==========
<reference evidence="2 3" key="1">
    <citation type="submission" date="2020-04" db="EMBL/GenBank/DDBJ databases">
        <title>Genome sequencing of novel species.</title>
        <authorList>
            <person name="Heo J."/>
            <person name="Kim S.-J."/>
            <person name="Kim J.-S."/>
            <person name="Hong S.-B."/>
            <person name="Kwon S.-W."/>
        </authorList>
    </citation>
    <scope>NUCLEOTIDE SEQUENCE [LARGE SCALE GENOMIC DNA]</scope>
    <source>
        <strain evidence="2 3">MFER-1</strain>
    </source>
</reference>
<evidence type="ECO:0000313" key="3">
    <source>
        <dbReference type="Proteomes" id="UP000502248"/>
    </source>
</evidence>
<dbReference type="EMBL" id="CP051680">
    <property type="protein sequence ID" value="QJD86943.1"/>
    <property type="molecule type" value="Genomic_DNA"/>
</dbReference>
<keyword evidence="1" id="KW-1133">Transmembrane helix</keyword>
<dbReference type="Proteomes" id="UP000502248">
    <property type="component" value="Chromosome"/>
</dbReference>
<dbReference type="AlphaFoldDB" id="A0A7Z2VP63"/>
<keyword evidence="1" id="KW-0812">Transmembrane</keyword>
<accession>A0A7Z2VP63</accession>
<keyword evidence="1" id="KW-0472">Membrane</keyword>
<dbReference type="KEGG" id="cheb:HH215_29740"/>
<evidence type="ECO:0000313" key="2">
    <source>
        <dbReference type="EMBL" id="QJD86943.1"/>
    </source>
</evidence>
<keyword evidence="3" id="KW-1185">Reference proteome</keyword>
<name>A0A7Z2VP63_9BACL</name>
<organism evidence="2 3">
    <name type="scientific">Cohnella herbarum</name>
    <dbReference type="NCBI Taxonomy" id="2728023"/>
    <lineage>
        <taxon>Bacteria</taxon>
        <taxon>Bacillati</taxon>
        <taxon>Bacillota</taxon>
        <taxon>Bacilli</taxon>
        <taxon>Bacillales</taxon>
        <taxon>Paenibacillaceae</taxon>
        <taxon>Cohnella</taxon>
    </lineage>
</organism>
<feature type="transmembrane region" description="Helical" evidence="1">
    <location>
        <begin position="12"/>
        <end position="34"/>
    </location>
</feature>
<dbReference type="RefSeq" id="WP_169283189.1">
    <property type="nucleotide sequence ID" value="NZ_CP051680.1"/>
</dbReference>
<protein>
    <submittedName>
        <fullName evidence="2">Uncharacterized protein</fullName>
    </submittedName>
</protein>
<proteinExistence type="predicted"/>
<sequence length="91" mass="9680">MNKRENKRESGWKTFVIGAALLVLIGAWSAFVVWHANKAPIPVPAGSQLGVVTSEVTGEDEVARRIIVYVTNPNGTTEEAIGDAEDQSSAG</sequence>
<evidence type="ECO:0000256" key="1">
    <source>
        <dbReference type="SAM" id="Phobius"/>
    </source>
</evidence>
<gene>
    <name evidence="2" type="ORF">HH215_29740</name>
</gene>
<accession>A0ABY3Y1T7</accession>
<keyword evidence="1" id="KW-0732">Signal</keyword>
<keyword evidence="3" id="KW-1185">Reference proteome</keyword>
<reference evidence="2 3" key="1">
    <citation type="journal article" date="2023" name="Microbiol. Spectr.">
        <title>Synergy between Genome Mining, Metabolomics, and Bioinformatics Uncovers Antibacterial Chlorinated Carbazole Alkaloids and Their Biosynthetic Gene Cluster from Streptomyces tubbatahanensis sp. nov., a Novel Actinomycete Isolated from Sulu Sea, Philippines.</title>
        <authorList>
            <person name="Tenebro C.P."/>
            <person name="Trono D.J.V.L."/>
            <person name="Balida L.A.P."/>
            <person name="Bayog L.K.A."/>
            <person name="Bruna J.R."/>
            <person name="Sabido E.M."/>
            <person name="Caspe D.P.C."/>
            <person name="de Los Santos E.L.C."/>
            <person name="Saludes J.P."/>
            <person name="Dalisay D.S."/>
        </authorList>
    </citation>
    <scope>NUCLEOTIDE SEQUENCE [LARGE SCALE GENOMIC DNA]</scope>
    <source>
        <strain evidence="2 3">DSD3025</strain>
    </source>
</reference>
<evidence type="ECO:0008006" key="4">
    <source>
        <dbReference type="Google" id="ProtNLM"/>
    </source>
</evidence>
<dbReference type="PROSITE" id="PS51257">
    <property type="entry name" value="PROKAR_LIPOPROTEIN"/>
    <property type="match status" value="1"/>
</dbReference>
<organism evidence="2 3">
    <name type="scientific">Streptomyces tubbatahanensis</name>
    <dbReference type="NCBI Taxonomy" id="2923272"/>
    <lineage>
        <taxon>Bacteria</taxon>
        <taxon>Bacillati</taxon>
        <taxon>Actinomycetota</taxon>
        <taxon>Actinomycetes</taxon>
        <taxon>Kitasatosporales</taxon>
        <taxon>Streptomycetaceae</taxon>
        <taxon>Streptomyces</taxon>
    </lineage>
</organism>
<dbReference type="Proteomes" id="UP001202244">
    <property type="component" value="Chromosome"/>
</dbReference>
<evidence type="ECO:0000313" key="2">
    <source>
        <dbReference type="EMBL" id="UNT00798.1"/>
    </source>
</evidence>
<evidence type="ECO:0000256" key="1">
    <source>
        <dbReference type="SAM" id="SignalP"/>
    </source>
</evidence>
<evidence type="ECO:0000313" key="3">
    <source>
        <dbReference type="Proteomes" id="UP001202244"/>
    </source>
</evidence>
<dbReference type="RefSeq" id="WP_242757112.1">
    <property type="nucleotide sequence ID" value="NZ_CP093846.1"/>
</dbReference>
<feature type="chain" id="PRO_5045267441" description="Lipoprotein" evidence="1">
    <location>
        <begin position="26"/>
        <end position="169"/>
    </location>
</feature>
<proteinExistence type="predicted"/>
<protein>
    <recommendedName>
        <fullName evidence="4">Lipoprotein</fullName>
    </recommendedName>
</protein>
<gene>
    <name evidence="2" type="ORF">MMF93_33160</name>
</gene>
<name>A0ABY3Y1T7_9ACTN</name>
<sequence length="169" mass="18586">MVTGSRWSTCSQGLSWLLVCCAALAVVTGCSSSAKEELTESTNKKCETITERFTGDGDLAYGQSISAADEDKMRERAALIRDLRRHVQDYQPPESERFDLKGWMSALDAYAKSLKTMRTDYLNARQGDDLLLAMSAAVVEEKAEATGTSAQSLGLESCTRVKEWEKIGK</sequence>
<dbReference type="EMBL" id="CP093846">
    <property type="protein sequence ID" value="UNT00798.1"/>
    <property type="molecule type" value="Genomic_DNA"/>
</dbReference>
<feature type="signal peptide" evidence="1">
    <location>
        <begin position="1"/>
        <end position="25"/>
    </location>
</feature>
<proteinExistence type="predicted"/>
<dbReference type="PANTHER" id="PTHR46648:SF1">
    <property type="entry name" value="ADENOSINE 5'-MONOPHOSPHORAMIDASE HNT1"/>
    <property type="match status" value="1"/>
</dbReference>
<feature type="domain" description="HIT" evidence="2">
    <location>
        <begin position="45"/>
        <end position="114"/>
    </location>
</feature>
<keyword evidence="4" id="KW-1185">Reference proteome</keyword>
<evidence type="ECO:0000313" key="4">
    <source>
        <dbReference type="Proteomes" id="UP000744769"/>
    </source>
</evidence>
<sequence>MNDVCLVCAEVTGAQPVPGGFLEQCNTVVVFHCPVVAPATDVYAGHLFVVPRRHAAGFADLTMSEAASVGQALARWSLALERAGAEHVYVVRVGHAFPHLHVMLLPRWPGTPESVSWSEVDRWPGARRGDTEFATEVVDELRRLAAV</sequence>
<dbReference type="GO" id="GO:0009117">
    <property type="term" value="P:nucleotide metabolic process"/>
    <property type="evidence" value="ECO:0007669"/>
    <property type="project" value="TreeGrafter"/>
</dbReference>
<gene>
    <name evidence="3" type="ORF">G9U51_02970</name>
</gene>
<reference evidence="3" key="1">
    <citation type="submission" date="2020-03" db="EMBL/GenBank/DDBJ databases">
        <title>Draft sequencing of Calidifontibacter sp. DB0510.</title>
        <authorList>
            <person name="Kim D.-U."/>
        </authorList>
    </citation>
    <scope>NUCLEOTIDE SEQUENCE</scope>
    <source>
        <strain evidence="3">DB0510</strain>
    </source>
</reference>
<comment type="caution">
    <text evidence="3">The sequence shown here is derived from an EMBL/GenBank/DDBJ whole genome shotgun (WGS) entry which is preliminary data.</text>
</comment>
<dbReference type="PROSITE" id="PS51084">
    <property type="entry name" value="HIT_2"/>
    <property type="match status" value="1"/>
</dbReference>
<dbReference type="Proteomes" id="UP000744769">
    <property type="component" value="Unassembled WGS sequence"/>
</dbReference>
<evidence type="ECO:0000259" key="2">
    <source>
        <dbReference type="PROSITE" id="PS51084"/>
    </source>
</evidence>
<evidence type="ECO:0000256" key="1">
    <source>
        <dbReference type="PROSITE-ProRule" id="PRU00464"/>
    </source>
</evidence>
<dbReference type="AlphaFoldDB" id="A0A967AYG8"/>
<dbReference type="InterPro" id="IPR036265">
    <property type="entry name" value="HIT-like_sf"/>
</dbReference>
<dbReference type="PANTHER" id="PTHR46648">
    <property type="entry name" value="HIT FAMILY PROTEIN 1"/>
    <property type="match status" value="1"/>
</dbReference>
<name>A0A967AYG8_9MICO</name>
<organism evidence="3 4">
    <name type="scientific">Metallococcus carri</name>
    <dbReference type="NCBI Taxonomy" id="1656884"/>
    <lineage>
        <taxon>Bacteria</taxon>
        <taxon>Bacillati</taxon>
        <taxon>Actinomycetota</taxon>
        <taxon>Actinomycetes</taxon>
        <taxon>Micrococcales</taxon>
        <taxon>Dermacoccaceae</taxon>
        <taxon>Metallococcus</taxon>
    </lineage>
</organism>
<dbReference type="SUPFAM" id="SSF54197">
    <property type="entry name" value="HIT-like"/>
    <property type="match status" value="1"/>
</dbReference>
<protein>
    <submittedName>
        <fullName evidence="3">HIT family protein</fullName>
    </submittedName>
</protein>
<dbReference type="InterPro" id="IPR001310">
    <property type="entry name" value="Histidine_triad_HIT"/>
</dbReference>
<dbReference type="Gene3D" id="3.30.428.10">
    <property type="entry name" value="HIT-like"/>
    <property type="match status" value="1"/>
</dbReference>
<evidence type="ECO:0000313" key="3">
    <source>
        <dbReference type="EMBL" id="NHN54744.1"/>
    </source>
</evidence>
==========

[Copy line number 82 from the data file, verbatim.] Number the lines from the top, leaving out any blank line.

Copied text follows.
<reference evidence="2 3" key="1">